Tuesday, August 17, 2010

The Old Man and the Sea: Thoughts - Part V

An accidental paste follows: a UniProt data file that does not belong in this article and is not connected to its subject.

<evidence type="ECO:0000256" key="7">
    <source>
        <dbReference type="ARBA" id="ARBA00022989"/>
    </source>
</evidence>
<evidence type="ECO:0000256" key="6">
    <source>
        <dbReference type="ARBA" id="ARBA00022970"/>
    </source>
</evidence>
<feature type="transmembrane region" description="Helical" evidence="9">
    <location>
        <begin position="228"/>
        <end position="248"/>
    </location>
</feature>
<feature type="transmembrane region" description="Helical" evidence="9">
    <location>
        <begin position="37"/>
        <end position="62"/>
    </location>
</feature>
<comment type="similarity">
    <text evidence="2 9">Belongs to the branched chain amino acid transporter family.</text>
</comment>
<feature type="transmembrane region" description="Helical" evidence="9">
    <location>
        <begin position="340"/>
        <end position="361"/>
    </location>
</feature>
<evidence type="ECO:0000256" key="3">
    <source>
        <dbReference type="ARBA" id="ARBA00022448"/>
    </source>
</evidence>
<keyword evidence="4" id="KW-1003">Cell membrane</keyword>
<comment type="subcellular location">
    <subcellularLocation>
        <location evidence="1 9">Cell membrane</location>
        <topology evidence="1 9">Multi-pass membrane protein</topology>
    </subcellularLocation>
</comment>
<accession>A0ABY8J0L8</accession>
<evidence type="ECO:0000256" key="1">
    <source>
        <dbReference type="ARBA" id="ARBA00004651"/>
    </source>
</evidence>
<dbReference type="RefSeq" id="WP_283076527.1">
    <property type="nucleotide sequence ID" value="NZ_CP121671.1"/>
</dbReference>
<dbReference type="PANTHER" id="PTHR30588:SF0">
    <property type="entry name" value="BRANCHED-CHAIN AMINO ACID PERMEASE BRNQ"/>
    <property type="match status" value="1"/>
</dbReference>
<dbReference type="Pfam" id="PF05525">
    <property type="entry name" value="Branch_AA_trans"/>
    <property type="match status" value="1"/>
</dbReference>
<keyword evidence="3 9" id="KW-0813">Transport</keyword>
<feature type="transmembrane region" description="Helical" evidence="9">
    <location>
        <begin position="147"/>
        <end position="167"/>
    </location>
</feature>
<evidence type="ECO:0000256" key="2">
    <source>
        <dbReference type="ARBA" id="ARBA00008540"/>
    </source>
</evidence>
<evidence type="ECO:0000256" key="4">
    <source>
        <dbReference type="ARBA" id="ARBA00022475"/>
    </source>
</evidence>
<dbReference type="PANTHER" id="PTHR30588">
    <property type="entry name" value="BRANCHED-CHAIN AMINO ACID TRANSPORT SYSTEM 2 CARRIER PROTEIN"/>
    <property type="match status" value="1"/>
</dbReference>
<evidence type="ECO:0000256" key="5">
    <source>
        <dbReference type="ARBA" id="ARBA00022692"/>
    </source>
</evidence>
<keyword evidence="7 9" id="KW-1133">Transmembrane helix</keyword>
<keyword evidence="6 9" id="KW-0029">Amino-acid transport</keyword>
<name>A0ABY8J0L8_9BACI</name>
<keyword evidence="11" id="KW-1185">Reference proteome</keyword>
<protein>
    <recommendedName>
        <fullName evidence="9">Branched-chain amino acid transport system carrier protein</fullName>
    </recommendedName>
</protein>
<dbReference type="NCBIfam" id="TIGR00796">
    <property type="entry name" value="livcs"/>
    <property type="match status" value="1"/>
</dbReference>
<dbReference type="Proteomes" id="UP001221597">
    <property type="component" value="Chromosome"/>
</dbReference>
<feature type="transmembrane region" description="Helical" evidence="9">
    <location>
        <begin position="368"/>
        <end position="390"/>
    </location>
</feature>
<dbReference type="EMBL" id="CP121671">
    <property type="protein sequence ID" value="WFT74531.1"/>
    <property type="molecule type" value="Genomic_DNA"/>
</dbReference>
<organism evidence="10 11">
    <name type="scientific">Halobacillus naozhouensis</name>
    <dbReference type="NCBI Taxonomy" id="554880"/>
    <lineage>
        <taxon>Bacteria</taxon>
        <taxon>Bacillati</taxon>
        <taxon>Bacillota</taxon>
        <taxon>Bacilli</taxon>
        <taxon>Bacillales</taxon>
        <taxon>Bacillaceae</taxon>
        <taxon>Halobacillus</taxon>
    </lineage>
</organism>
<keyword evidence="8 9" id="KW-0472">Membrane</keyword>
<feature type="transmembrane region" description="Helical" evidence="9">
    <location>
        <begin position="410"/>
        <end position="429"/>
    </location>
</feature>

Why do neither the marlin or the old man give up during the three-day struggle? Well, Santiago is fighting for his pride. He knows how important it will be if he is able to bring in the monster at the end of his line. He would feel so proud of himself if he can reel it in, and he also knows how amazed Manolin would be. Since Manolin is not out on the water with the old man, he has no idea what to expect when Santiago comes back to the harbor after so long. He does not know how well Santiago will feel and if he will want to talk. For all he knows, Santiago could have died out on the open ocean in the first day. Putting myself in Manolin's shoes, I think I would have given up on my dear friend probably by the end of the second day. It was amazing that a young boy, especially the young boy's father, would wait for an old man who has been absent for the last four days. Any normal teenager, or a younger child, - I am still not entirely sure how old Manolin is because for all I know, he could really be around ten years old - does not wait for anyone. Also, the Marlin does not give up because it is a fish. Fish, as for as our research has told us thus far, cannot talk or think freely. The marlin's main goal is to get away from Santiago because when he catches it, the old man is going to kill the graceful fish. Obviously, the marlin does not want to die, so it swims and swims until it tires itself out. Then, reluctantly, the marlin finally gives in to the tremendous pressure the old man is giving it to break, and it swims to the surface. I feel slighty sorry for the fish because it just put up such a fight with the man. It pulled the boat over miles and miles, and what does it get? It gets torn apart by lousy sharks who come by for a quick and easy meal. It is stripped of its dignity with the meat. How shameful.

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